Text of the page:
Please note: The change in government means that some of the initiatives discussed on this page may no longer reflect government policy and may be subject to change as the new Government forms its policies.
Secondary schools consist of Key Stage 3 and 4. They may also have a sixth form. Year 9 can either be part of Key Stage 3 or Key Stage 4. In both Key Stages core subjects are statutory: maths, English, science and ICT. PE, RE, citizenship, sex education, careers education and work-related learning all have to be taught to some extent in both Key Stages.
Key Stage 3 (11-14)
In addition to core subjects students must be taught:
- Design and technology, history, geography, modern foreign languages, art and design and music
- Depending on the school, children may also have lessons in Personal, Social and Health Education (PSHE).
Key Stage 4
- Pupils may begin Key Stage 4 in Year 9 or 10. Key Stage 4 can therefore be 13-16 or 14-16.
- Pupils study a mix of compulsory and optional subjects. They may choose to continue subjects studied at Key Stage 3 (see above) or begin new subjects such as psychology, drama or photography.
- At the end of Key Stage 4 most pupils sit national examinations, usually GCSEs. A new English Baccalaureate for the end of Key Stage 4 is being planned.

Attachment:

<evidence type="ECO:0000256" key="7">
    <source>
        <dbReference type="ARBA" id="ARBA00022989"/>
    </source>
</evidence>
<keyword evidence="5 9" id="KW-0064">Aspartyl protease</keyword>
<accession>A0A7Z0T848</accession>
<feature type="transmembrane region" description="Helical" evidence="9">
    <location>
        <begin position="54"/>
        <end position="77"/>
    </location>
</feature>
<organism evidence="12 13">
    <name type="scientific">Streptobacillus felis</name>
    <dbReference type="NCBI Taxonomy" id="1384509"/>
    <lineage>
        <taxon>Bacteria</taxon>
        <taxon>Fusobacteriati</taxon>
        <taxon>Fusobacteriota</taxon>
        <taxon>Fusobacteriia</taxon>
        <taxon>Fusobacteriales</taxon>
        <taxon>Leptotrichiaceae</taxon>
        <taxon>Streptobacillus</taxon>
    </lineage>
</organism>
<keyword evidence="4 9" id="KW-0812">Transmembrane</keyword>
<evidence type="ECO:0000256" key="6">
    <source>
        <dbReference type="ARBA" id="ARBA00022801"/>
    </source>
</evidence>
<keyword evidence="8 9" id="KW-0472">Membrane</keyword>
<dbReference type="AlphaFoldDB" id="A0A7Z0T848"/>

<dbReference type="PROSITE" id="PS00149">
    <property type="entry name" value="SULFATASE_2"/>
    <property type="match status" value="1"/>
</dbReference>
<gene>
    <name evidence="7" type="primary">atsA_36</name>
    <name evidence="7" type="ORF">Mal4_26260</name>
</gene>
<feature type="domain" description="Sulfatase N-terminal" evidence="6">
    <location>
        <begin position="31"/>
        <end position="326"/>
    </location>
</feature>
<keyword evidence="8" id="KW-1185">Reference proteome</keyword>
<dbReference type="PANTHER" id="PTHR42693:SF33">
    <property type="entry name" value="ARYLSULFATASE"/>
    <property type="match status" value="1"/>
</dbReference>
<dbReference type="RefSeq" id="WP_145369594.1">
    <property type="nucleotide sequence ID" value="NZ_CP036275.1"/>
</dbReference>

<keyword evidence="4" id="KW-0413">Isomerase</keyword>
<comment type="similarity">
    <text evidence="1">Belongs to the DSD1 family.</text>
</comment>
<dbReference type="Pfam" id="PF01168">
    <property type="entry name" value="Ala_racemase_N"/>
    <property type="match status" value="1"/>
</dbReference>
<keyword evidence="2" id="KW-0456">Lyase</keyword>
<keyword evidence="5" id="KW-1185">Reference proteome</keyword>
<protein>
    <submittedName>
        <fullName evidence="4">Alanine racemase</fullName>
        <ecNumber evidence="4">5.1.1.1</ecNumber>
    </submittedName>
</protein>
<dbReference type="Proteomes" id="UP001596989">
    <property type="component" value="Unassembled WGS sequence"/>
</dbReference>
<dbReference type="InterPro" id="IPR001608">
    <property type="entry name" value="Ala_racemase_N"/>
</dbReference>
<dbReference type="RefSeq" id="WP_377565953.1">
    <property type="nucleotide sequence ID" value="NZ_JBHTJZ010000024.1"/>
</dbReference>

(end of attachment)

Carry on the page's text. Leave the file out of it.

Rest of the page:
- Pupils will also be able to choose from a growing range of vocational qualifications.
Find out more about how museums support primary history, art, science, literacy, citizenship using the menu on the left.
Students may currently choose to leave school at 16. Plans are in progress however to raise the leaving age to 17 in 2013 and 18 from 2015. Students continuing studies have a choice of options post 16:
- AS (Advanced Subsidiary) and A (Advanced) level qualifications focus on traditional study skills.
- They normally take two years to complete full-time, although they’re also available to study part-time.
- Students can choose from a wide range of academic subjects, as well as some ‘applied’ (work-related) subjects.
- Vocational qualifications such as BTECs, City & Guilds qualifications and OCR Nationals.
- The 14-19 Diploma qualification. This offers practical, hands-on experience as well as academic learning.
- Are designed to help young people develop the knowledge and skills employers and universities want.
- Diplomas in fourteen subject areas are currently available in selected schools and colleges
A delegates pack from the training event held at the Historic Dockyard, Chatham in January 2011. Working with young people (PDF, 1.25 Mb).
- Find out more about the secondary curriculum on the Department for Education website.
- Exam specifications (syllabi) from exam boards at GCSE;
- Find out more about options Post 16 from the Directgov website (all Archived pages) including;